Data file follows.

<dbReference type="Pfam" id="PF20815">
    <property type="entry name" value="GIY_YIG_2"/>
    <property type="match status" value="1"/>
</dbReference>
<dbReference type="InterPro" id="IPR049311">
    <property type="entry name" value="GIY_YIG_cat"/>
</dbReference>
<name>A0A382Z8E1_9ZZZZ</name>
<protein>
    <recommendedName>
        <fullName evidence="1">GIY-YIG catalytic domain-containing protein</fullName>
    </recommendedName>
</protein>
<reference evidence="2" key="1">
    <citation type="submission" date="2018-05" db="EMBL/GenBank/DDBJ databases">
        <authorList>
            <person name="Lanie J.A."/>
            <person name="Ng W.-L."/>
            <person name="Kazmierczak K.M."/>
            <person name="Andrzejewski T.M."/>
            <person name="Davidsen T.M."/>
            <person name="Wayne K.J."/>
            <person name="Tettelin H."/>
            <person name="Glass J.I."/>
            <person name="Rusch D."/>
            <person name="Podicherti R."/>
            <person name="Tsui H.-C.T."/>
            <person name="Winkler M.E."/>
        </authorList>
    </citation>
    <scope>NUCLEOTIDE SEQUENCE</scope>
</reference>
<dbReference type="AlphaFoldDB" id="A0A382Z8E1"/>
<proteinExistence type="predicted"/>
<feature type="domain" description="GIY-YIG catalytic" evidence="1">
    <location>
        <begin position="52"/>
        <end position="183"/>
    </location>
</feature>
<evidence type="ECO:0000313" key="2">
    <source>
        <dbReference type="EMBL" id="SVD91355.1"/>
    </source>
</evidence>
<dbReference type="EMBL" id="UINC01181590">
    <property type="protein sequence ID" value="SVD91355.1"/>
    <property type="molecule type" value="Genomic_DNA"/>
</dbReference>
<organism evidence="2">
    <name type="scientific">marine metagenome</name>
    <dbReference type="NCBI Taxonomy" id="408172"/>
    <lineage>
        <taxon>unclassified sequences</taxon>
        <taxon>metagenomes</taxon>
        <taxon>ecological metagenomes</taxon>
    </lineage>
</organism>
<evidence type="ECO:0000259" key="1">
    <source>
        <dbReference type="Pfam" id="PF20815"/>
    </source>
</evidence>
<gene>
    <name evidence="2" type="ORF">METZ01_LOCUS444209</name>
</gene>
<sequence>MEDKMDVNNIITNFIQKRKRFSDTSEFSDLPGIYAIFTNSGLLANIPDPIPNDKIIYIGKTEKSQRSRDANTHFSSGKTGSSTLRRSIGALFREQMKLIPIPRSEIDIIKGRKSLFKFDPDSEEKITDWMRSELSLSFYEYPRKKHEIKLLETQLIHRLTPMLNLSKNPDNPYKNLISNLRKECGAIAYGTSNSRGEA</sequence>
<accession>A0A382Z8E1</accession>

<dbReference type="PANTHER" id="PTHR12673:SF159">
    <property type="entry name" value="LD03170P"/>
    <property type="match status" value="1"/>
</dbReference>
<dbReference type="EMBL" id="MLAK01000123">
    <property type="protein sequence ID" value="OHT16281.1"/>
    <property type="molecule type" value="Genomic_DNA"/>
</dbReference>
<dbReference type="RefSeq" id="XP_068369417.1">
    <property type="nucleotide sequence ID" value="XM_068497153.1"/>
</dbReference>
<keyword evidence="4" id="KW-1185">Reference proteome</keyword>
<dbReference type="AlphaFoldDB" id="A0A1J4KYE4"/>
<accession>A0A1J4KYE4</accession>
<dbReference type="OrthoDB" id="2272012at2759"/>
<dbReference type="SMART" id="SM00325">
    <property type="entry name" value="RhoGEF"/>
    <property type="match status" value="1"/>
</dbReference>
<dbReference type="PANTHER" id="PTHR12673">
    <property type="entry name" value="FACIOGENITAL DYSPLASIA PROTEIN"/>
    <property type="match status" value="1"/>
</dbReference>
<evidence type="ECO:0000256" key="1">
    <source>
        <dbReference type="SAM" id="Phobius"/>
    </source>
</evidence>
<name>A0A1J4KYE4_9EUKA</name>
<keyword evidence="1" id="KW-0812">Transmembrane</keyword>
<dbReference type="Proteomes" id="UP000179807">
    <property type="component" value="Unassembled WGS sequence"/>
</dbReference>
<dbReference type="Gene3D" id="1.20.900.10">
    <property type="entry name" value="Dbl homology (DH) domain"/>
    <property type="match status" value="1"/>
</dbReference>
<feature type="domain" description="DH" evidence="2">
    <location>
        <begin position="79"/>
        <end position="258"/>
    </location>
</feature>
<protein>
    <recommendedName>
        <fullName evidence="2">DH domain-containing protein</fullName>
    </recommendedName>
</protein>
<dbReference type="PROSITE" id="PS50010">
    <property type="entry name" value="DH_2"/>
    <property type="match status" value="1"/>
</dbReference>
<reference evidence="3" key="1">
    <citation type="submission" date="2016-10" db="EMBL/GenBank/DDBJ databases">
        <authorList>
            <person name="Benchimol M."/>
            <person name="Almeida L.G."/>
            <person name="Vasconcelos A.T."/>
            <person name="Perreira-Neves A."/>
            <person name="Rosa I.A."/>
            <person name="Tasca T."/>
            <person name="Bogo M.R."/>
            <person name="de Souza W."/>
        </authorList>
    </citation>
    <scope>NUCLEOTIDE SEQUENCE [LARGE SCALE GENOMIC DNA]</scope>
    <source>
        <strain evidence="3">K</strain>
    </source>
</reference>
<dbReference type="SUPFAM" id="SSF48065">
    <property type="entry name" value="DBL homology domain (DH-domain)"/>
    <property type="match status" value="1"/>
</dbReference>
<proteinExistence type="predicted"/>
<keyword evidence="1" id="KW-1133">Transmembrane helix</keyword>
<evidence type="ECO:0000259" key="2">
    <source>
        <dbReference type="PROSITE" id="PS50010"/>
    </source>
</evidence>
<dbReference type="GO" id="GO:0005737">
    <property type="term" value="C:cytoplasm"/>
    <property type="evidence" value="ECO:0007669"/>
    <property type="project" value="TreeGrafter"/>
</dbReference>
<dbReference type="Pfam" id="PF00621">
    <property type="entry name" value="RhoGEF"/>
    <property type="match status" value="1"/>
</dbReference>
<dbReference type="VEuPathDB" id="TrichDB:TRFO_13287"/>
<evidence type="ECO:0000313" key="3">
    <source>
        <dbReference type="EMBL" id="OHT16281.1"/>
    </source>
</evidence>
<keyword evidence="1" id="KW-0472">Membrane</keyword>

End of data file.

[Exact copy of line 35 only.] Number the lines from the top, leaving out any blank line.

<feature type="domain" description="GIY-YIG catalytic" evidence="1">